Transcript for Aboriginal grant recipeint Ava on a nursing path

Aboriginal grant recipeint Ava on a nursing path

Ava:

I'm Ava Jarrett. I just finished high school, and I completed a Cert III in health through a school-based traineeship. Three years ago when I was in year 10, my Aboriginal education officer got me in for a chat and was saying this was going to be a good idea if I wanted to have a career in health. And so I applied straight away. It was a really good opportunity that I just had to take.

Jonathan:

Hi, my name's Jon Magill, nurse manager for education and professional development. My role is looking after undergraduate students postgraduate. The Elsa Dixon Grant is important because it gives us an opportunity to bring Aboriginal kids in, in year 11 and 12 into the traineeship. We've had grant money for five students since 2018, and this year we've been successful for 10. And it gives us an opportunity to give these kids a pathway, a career pathway, which is fantastic.

Ava:

For this program, I had to go to TAFE every Wednesday for theory and assessment tasks. And I worked twice a week, as well as the Wednesday at the Lismore Base Hospital. The most challenging aspect of the school-based traineeship is probably the struggle with school and balancing TAFE, school and work. And maybe some of the things that happen in the hospital and the reality of life. In those hard times when it gets a bit challenging and we struggle with a couple of things, Charmaine's a really great mentor that we go to and will help us through anything and to make sure that we're okay.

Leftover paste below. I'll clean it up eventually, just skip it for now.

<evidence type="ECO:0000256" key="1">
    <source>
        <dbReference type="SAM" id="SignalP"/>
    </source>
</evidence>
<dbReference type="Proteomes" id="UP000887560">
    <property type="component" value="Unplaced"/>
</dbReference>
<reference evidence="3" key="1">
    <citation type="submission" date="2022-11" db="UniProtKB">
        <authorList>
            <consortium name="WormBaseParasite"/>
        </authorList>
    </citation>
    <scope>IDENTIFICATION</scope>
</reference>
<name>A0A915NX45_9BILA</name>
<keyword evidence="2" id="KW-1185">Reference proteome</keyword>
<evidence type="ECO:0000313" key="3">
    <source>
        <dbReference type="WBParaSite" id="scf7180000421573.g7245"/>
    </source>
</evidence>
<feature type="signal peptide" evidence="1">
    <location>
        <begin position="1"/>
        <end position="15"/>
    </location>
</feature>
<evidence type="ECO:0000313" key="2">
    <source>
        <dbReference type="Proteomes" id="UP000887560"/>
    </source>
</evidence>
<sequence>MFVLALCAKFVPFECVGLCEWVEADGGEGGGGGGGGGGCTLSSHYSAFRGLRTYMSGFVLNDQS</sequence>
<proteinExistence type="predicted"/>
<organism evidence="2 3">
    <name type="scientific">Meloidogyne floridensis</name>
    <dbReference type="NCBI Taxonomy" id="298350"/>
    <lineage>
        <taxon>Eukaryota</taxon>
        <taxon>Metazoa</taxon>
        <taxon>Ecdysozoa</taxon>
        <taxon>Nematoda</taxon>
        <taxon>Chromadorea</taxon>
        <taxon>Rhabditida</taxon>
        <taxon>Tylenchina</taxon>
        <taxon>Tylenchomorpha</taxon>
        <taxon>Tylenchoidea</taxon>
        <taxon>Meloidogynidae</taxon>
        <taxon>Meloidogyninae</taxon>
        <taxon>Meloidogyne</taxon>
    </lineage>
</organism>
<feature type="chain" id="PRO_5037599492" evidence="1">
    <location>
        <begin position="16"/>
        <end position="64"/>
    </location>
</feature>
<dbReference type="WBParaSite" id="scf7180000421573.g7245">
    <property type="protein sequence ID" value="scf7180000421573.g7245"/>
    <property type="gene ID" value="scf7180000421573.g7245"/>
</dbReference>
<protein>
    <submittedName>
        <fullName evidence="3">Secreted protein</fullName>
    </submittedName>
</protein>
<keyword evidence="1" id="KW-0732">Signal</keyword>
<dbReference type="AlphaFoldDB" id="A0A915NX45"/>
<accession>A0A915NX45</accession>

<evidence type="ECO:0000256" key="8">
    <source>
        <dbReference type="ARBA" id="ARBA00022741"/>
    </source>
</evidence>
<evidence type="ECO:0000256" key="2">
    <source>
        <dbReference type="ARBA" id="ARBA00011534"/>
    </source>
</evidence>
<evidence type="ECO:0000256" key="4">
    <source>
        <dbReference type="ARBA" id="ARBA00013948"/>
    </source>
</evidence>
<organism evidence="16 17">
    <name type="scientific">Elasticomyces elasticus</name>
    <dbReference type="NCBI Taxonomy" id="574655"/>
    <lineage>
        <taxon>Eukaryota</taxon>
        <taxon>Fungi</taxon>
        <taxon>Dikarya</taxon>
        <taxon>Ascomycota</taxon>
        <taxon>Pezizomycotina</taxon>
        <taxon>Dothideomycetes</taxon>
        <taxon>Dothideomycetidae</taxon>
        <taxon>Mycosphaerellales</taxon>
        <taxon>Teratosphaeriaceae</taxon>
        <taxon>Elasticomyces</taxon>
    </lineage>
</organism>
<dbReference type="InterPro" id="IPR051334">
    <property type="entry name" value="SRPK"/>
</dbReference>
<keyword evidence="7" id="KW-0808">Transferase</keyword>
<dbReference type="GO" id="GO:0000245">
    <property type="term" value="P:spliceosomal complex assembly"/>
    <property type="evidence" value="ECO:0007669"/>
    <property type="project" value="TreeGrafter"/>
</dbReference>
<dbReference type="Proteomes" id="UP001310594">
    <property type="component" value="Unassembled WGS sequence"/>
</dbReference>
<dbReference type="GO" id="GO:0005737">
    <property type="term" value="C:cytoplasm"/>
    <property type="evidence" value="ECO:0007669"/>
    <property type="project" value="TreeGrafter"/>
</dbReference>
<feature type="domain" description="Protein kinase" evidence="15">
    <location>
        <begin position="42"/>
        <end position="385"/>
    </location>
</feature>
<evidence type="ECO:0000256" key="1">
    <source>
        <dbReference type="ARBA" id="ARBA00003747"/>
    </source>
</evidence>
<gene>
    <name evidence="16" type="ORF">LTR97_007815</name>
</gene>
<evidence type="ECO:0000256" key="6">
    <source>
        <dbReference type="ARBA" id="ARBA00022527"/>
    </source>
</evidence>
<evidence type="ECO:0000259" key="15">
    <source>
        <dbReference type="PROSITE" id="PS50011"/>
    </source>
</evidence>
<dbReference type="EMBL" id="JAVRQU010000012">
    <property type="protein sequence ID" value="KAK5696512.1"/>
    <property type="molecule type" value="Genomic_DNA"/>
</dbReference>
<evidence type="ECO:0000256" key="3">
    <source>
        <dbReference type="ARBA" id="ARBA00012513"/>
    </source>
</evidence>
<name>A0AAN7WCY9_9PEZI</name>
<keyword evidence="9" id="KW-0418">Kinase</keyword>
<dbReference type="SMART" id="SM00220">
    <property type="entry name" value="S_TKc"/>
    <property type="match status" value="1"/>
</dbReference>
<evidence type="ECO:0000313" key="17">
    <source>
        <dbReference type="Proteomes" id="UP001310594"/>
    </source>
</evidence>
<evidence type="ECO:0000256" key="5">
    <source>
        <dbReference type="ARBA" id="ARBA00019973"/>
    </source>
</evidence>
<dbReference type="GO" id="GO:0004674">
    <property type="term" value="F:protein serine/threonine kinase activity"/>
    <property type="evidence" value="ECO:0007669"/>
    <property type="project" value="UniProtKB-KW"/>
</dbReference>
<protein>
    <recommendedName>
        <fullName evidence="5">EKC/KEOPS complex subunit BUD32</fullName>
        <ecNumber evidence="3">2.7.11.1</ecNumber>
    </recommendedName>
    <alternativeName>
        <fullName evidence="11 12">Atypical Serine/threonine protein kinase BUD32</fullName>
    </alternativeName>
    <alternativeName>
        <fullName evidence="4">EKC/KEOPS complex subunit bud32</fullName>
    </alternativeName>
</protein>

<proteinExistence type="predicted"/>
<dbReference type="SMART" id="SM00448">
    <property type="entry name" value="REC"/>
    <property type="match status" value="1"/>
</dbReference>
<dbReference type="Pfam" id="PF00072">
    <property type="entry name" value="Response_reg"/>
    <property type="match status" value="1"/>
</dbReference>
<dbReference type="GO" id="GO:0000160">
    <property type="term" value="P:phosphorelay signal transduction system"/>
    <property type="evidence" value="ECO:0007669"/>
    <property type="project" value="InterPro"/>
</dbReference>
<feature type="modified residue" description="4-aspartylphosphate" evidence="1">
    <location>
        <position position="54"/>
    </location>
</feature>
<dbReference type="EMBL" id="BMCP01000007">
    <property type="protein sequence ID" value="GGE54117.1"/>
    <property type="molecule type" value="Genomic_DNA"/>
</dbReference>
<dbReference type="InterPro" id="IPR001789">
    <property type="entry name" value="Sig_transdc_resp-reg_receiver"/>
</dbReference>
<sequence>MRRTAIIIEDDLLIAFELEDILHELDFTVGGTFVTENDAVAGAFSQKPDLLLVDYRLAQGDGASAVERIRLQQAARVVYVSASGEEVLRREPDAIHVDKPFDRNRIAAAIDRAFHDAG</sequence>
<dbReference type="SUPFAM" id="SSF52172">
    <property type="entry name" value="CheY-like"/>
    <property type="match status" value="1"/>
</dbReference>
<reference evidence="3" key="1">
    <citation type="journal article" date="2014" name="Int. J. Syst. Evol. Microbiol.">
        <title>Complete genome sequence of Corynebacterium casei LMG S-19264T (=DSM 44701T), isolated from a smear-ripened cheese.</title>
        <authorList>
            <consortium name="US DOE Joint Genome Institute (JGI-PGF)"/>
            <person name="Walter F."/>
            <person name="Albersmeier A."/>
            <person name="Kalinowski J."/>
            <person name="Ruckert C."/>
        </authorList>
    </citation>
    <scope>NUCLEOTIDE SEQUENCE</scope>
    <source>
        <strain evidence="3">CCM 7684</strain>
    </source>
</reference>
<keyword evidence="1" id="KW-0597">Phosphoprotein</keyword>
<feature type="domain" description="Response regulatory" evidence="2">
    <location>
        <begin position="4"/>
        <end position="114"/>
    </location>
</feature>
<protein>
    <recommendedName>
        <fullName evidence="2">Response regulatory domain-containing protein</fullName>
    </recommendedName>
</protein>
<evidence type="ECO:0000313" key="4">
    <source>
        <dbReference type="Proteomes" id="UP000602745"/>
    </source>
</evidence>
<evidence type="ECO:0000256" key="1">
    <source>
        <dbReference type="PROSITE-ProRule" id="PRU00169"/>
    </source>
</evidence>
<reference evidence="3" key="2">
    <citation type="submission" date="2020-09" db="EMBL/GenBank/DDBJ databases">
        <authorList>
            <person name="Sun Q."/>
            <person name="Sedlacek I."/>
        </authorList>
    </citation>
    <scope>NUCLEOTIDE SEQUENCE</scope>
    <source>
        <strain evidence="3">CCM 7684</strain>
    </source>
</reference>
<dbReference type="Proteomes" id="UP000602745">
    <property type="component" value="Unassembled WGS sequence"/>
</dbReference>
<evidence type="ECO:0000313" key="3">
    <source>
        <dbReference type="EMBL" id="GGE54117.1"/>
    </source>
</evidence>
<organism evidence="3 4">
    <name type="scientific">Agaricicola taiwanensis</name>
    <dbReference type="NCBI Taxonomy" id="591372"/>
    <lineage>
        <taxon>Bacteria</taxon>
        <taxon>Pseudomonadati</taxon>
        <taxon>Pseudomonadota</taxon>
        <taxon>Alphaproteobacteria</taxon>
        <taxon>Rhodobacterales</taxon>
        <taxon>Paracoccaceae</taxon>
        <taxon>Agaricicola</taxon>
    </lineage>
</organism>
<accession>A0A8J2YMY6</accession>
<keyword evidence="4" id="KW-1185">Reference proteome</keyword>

Charmaine:

My name's Charmaine Murphy, and I'm the nurse educator at Lismore Base Hospital. I've been in the position for a number of years, and my role encompasses many things to do with education across the whole of the base hospital. The cadets actually learn a whole raft of practical skills that you can take that are transportable anywhere in the world, essentially. So taking blood pressures, pulses, temperatures, pressure injury prevention, falls assessments, they can do all sorts of paperwork. They learn how to use a lot of the electronic medical record systems. They're very supported. They're not thrown in the deep end. We regularly check in on how they're going and make sure that everything's just right, just right for them.

Ava:

I really enjoyed working in the hospital and seeing all behind the scenes of how everything runs, things that the patients don't see, and it's really made my experience worth it. And I really know what I want to do. My next step is that I have enrolled in university in Melbourne, Monash University, for a bachelor of nursing. And I'd love to complete that. And yeah, start my life as an RN. To the students looking to do this, I'd say definitely do it. It's a great leg up. And everyone's really supportive about it. You learn so much, and it's really fun.

End of transcript.

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